We left at 10:15am, which was an early start for us. We stopped and gazed at the neat and tidy farms in the distance. Then we quickly headed back to the coastline. We turned off the road at Whitepark Bay, which has the same jagged, white cliffs as yesterday. But there was also a beautiful, large beach or strand down below, about a mile long.

The Whitepark Bay Youth Hostel is located here, one of the newest and best in Ireland. Large windows give its guests “one of the most incredible sea views on the North Antrim Coast.” Norman and Margaret, back in Ballyhalpert, had recommended this place. We had called from their home for a reservation but it was booked. It was not my idea of a youth hostel. You can rent nice, private rooms here. I wish we could have stayed there.

Dunseverick Castle, in ruins with only two massive walls left, was at the end of the oldest road in Ireland thousands of years ago. The Celtic people crossed from here to Scotland. Also, a road ran from here to the Hill of Tara. It was worth a quick stop for a picture. Then on to the Giant’s Causeway via B146. It is a World Heritage Site and the most famous tourist attraction in Northern Ireland. We parked at the Visitor Center and had the choice of taking a bus or walking to the main area. You couldn’t see anything from the Visitor’s Center. We opted for the bus.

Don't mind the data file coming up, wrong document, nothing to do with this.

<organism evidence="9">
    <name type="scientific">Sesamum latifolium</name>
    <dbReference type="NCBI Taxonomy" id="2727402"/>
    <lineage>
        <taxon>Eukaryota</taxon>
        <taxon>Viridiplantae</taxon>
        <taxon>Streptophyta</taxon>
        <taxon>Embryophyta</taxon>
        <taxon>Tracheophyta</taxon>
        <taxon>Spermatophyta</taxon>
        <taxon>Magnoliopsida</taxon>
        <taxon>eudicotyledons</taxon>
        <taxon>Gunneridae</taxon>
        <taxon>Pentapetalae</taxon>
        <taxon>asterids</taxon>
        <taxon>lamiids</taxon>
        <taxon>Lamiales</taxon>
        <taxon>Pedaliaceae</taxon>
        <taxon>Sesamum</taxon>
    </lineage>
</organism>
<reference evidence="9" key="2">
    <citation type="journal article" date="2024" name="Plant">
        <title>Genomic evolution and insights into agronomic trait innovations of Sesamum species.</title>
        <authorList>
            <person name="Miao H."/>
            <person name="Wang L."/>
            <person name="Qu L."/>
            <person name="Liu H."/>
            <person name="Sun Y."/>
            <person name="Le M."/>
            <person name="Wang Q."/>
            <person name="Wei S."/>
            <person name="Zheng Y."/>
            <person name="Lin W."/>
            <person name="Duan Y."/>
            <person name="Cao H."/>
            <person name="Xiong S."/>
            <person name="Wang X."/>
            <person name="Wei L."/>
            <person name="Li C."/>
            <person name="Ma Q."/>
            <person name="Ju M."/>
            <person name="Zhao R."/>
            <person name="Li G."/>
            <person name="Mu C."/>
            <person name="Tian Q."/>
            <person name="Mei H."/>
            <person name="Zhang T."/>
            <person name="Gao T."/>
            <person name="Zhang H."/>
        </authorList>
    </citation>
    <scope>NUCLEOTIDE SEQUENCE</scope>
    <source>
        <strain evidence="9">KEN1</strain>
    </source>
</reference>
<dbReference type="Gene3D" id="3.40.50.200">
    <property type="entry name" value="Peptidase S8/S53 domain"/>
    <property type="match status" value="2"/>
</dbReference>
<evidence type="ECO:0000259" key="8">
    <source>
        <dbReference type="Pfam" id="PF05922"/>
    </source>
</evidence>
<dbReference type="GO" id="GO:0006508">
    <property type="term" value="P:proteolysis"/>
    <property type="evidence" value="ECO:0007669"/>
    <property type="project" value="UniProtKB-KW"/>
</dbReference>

As a natural site, one of unusual occurrences of nature, it interested me more than its impressiveness. Roughly thirty-seven to forty thousand basalt columns, some towering, others no more than a foot, are packed together in such a regular manner that they appear to be manmade. But scientists tell us that they are the result of a volcanic explosion, which occurred fifty-five million years ago. I liked the part called the “organ” the best. It has the longest concentration of pole like structures, reaching from twenty to thirty feet.

The Irish, of course, have a story about it. In fact there are several versions, all concerning the Ulster Giant, Finn Mac Coul. One goes that he had a love on the Scottish island of Staffa, and he erected these steps to go there. The same formation re-emerges on the shores of that island. Another goes that there was a fight between Finn Mac Coul and the Scottish Giant, Finn Gall. Finn Mac Coul built the causeway. When he went home to rest, Finn Gall used it to follow him. When Finn Gall burst into the home of Mrs. Mac Coul, he asked if the sleeping giant was her husband. She shrewdly replied that no, it was her baby. The Scotsman thought how big the father of this baby must be! He hurried back to Scotland, destroying the causeway on his way.

Dunlace Castle was our next stop on A2. A romantic ruin, situated spectacularly on the steep cliffs of the seacoast, it was the main residence of the MacDonnells, the chiefs of Antrim. They came from the isles of Scotland and captured this area through marriages and conquests. We again opted not for a tour but just took some strategic photos from different angles. We continued along the coast to Portrush, our chosen destination for last night. We were only a little behind schedule.